Monday, March 16, 2009 "Mr. Destructoid" helmet

Yanier (Niero), the founder of, commissioned me to replicate his mascot "Mr. Destructoid" for their website's three-year anniversary.

Their original mascot had served faithfully for years, but Yanier wanted an upgrade. My design direction was "Chibi, but like a Transformer" Fun times!

After deciding on dimensions and schematics, I transferred my design from printouts to masonite, and trimmed the necessary pieces. These were tacked in place for mockup, then hotglued to hold thier shape temporarily.

The seams were filled on the outside with Apoxie Sculpt to make everything have sharp 90 degree angles.

Niero was looking for some illumination, and I found a set of LED lights that fit the dimensions of the helmet perfectly. I wired them to have a "high" and "low" setting. They're very bright when on "high." The whole system is powered by my favorite, a 9V battery.

I molded some extruded plastic edging into the C-shaped cut outs around the ears to taper the outer shape into the ear recesses. These were temporarily hotglued in place...

...and then masonite backing plates were added as well.

Of course, hotglue isn't very sturdy or reliable. I reinforced the entire inside of the helmet with fiberglass mat and resin, adding some apoxie sculpt in the corners to give them extra rigidity. The C-shaped ear cutouts also recieved fiberglass treatment.

At this point I decided on a helmet rigging system. The hardhat has a ratcheting system in it so that the helmet can be worn by different people. I also added a chinstrap to it after Neiro told me he was planning on running a 5k jog (!!!) with the giant thing on his head.

Paint buckets were used for the ear "pucks." The bottom of the buckets were cut out, and a masonite disc was epoxied to the open edge.

After mucho sanding, the pucks were drilled for a blind nut that was epoxied in place. An aligned hole was drilled in the helmet, as well as a "locking tap" which keeps the ears from spinning around on their bolt.

A fellow SCAD graduate ran the rivited "eyebrows" and mouth through a cool autorouter he has. I'm really looking to see what his machine can do, and this was a good simple pattern to test out. 343's website (dude who did the carving) is here:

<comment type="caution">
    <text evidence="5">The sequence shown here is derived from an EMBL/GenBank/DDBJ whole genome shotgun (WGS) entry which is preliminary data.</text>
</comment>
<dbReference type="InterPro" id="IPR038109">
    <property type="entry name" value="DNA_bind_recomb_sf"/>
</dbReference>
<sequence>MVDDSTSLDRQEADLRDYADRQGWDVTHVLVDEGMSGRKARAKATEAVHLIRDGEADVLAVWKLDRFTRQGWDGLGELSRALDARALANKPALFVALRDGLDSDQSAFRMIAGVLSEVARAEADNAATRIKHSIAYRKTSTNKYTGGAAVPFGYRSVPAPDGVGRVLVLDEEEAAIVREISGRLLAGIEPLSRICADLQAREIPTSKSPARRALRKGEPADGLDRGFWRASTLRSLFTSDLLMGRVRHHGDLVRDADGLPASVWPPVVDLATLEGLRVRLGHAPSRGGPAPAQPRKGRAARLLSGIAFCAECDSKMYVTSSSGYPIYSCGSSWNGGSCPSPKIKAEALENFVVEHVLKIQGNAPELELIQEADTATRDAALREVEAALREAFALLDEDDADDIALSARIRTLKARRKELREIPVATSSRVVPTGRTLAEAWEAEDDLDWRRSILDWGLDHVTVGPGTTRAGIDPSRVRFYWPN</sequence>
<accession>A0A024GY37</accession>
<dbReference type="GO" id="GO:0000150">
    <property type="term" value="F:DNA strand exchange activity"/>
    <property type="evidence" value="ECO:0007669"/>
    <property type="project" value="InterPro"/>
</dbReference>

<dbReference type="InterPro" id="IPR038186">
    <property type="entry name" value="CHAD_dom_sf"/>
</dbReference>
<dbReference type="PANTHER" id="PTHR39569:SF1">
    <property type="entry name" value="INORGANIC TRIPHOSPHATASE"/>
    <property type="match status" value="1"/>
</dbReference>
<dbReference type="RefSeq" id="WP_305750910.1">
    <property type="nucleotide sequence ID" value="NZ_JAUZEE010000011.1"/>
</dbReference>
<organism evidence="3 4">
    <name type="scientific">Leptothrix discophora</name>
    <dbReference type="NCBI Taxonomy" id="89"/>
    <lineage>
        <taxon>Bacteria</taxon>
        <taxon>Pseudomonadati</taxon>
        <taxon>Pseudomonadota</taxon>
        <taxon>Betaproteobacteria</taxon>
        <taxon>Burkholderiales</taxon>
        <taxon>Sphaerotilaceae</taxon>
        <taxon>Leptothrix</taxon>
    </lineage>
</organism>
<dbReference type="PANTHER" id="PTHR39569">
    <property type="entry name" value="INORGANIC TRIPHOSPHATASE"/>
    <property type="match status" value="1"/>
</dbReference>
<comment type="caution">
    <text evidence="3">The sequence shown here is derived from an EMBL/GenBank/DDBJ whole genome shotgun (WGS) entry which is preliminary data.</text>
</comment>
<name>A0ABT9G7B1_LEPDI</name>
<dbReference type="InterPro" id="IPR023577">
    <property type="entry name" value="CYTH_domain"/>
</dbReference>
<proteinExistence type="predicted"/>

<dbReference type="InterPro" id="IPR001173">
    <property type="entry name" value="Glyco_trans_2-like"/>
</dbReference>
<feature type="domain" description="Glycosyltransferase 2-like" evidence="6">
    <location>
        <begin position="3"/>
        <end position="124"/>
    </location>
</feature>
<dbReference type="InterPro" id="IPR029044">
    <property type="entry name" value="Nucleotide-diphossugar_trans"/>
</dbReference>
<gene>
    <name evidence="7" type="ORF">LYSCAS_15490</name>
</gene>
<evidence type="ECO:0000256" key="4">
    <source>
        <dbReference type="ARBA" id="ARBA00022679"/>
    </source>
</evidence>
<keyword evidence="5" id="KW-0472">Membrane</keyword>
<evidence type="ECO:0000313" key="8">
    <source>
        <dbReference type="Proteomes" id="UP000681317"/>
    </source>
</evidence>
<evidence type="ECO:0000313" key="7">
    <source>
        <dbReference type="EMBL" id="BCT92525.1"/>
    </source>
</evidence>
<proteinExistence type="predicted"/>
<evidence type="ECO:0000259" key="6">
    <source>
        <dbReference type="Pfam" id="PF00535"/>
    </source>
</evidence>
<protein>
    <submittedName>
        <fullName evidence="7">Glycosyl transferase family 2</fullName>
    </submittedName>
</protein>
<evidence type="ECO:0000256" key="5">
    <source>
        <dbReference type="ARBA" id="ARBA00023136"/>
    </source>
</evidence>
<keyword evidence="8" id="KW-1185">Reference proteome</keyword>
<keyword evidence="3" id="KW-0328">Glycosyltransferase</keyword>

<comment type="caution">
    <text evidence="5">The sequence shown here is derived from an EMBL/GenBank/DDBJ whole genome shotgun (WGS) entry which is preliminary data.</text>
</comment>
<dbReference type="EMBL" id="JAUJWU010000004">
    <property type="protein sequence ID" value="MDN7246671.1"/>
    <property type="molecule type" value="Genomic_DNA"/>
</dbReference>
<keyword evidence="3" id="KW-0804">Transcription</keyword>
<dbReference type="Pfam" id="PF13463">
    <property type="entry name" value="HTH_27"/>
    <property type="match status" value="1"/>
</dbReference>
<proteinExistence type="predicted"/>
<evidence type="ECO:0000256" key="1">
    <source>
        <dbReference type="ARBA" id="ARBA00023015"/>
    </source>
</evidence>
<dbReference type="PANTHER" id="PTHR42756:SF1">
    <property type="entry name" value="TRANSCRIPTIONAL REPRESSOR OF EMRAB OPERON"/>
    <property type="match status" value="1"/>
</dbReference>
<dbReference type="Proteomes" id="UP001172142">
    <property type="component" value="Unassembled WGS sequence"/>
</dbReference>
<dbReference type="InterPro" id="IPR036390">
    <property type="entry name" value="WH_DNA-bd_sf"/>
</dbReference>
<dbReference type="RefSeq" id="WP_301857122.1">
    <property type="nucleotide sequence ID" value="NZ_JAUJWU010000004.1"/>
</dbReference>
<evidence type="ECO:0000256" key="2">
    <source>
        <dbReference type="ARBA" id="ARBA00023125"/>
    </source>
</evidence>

After lots of sanding, I had my first test assembly with all the components! One ear puck would NOT co-operate, and I ended up having to paint it in between the snow when it was about 20 degrees outside. Laying a gloss coat in weather like that sucks.

It all paid off though! But this looks far too new... too shiny...

A little drybrush weathering to give the effect of a "used robot" was employed. This really set off the corners of the piece and pulled the whole look together.

I added some mesh behind the mouthpiece as well, to keep other people looking in from being able to view the wearer as well as if they're completely open. The inside edges were also painted black for this reason. It really doesn't inhibit viewing out when you're wearing it though.
The guys at did a really cool teaser video for the debut, which you can check out here:

And here I am, taking the helmet through a quick "test run." Despite what it looks like, there's actually a good amount of visibility through the mouth. It gets rather echo-ey in there, but you can't help but have fun when you're wearing this thing.

Happy Third Anniversary,!

[Edit]: To answer some quick questions I've been hearing on the forums;

  • The helmet weighs about 8 pounds. Some very quick google searching says the average human head weighs 11 pounds, so its kind of like wearing another head.
  • The positioning of the viewing port in the mouth makes it so that if you're ever talking to anyone of the fairer sex, all you can see is their cleavage. I tested this on my fiancĂ©. Its awesome.
  • I chose not to line the inside of the helmet with any sound-deadening material for 2 reasons. 1) it weighs enough as it is, and 2) one of the main complaints I heard about the old helmet was how hot it got inside. I figured insulation wouldn't help much. The "echoey" thing isn't really that bothersome; you do have your head in a box, after all.
  • I tried to make things as light as possible, while also remaining budget-conscious. I could have made the whole thing, then made a silicon mold and resin-cast the whole helmet, which would have saved me about 3 or 4 pounds. This would have quadrupled the build cost, however.
  • It is huge. Thank you for noticing.
  • Per client request, I will not be producing duplicates without the expressed permission of Yanier.